FORT LAUDERDALE, FLA. — Patients presenting with anal pain pose a diagnostic challenge, but a careful, detailed history will lead to the correct diagnosis in 90% of cases, Dana R. Sands, M.D., said at a symposium on pelvic floor disorders sponsored by the Cleveland Clinic Florida.
Ask patients about the quality of their pain, as well as the location, the presence of radiating pain, and the duration of pain, advised Dr. Sands, associate staff surgeon at the Cleveland Clinic Florida, Weston.
Also, associated symptoms—such as changes in bowel habits and bleeding, a history of similar pain, medication use, and information about sexual practices— can help in nailing down a diagnosis.
Among the differential diagnoses are:
▸ Hemorrhoids. Most patients presenting with anal pain have been referred for, or believe they have, hemorrhoids. In some cases hemorrhoids are the cause of the pain, but it is important to keep in mind that only external thrombosing hemorrhoids or prolapsed internal hemorrhoids will cause pain. The pain may be described as acute in onset, short-term, and associated with occasional bright red bleeding and the sensation of a lump around the anal canal, Dr. Sands said.
If the pain is severe, excision can usually be accomplished in the office setting, but prolapsed, irreducible internal hemorrhoids can become gangrenous and pose a surgical emergency.
▸ Anal abscesses. Pain associated with anal abscesses is insidious in onset and is usually associated with fever, swelling, and drainage. Patients may have a history of a previous abscess. Evaluation and treatment is entirely dependent on the location of the abscess, as various spaces around the anal canal can harbor abscesses.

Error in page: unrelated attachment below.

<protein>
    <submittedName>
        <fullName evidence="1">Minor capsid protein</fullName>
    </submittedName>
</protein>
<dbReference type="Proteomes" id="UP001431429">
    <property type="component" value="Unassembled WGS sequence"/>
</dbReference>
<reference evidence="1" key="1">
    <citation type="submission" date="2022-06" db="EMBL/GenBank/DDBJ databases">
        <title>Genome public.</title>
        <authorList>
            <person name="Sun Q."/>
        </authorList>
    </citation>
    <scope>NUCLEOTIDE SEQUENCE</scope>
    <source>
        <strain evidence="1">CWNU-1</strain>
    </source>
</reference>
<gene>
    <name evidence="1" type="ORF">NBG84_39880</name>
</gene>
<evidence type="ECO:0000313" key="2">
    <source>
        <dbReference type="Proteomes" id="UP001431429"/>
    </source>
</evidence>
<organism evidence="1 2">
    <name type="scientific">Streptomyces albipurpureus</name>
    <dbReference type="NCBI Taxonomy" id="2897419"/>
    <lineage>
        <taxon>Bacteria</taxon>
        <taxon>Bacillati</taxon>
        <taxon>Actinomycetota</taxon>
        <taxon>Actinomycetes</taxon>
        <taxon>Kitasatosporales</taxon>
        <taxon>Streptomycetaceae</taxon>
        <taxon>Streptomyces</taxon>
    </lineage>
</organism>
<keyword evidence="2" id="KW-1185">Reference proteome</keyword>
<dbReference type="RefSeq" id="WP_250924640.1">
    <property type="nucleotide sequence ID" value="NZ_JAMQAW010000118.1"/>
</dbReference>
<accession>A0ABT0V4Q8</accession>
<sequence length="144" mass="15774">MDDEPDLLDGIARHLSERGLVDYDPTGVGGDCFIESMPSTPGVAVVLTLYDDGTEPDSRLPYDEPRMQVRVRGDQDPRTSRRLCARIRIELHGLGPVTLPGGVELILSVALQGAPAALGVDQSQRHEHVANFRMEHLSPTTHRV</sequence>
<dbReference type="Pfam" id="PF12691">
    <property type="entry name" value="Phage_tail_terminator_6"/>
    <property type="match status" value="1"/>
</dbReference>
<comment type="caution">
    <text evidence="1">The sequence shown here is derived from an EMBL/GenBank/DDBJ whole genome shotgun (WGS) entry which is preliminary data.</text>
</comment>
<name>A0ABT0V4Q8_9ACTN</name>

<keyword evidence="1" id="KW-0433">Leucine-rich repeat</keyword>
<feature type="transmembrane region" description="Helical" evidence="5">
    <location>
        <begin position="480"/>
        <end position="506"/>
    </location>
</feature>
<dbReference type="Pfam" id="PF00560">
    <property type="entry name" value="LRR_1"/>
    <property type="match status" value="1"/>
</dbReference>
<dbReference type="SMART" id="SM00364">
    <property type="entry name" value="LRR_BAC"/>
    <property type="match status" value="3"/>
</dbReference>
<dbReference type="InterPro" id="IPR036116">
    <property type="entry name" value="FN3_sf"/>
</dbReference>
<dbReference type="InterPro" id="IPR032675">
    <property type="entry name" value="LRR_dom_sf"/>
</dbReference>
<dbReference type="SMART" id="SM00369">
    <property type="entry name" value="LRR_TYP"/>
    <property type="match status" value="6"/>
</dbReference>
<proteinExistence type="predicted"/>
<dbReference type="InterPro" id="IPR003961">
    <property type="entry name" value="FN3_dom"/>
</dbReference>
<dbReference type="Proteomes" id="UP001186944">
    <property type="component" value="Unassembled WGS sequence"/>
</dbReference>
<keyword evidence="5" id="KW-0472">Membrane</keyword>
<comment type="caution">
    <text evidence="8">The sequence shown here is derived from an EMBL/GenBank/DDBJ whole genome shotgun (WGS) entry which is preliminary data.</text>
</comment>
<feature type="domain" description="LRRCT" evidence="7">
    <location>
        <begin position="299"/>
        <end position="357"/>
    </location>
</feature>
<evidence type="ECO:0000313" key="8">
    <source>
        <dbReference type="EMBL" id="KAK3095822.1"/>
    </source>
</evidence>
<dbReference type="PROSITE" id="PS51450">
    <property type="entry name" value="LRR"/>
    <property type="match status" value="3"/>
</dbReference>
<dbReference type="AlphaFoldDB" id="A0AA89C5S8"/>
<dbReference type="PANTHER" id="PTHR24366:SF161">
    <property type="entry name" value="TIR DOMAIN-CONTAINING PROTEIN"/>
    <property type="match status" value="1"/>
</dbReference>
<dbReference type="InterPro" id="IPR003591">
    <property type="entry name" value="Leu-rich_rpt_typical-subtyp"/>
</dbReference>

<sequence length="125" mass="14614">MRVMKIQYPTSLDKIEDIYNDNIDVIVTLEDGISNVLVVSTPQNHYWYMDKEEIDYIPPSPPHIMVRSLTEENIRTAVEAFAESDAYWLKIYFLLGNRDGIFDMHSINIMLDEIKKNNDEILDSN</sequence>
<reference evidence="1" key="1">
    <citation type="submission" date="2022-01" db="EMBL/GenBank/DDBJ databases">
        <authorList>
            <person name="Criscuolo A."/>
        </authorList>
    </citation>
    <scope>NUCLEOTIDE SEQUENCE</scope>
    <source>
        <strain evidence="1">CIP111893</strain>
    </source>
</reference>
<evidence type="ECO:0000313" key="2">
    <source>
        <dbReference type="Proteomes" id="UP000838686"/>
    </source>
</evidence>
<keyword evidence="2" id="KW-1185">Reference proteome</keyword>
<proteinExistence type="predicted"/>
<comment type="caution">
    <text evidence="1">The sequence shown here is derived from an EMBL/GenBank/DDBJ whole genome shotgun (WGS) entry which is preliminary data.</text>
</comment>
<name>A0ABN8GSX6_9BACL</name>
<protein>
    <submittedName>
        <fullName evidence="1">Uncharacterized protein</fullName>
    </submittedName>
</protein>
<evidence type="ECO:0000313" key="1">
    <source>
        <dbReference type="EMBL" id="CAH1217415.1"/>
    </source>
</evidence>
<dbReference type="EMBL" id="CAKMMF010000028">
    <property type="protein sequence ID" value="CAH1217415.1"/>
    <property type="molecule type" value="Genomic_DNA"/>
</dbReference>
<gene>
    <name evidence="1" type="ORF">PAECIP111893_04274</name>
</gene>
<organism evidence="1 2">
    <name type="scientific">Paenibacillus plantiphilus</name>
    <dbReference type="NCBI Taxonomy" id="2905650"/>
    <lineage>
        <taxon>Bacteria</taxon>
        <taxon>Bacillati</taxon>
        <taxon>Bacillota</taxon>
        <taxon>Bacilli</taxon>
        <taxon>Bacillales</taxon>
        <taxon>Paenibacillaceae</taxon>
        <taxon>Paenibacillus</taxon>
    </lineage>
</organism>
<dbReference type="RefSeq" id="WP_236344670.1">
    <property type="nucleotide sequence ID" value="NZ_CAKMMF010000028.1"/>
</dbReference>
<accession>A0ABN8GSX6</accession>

The most common type is a perianal abscess, which can usually be drained easily. Unexplained anal pain is often attributed to internal hemorrhoids or fissures, but may be due to an internal abscess. Such pain warrants examination of the patient under anesthesia, Dr. Sands stressed.
▸ Fissures. Patients with anal fissures describe severe pain, bright red blood from the rectum, and pain for 3-4 hours following a bowel movement. There is no associated fever and usually no drainage. Patients may describe being afraid to move their bowels, and the history may include an episode of diarrhea or constipation. Many patients have had long-term anal pain, indicating chronic fissures.
Patients with fissures are in agony—and are “terribly afraid and extremely anxious” about undergoing an anal examination, Dr. Sands said.
In most cases, the diagnosis can be made by visual inspection of the anal verge with the patient in the prone jackknife position. The digital examination usually cannot be tolerated and can be reserved for after the patient has been treated and the pain is improved or resolved.
▸ Tumors. Pain associated with anal cancer is insidious in onset. Patients do not complain of fever or prolapse, but may describe a recent change in bowel habits. A lesion may be noted on the anal margin, or digital examination may reveal a palpable mass.
Low-lying rectal cancers can also cause anal pain, and may be associated with fecal urgency, bloody stool, swelling, weight loss, and a change in the caliber of the stool. The tumor may be palpable on digital examination; pay careful attention to the posterior midline, which is the location where rectal cancer is most often missed, Dr. Sands noted at the meeting.
Patients with unexplained anal pain and no obvious benign condition who cannot tolerate an office examination should be examined under anesthesia, she said.
▸ Stenosis. This painful condition has a slow onset and can result from overly aggressive anal surgery, such as hemorrhoidectomy. Radiation injury to the anal canal and Crohn's disease also can cause stenosis. The patient complains of painful bowel movements and a change in the caliber of the stool, but not of fever or prolapse.
▸ Infection. Sexually transmitted diseases are a common cause of anal pain. Ulcerations around the anal canal may signal an STD. Ask about potential exposures during the history, examine external genitalia for additional clues to the diagnosis, and follow up with appropriate cultures and biopsies, Dr. Sands advised.
▸ Proctalgia. This is a diagnosis of exclusion in patients presenting with rectal pain and pressure. They describe increased pain after bowel movement, but not of bleeding or fever. They may describe long-term pain.
“I find this is reproducible on palpation of the levator muscles,” said Dr. Sands, noting that patients may also have associated anal hypertonia.
A good endoscopic evaluation is important in these patients, and once organic pathology is ruled out, a diagnosis of proctalgia is appropriate, she said.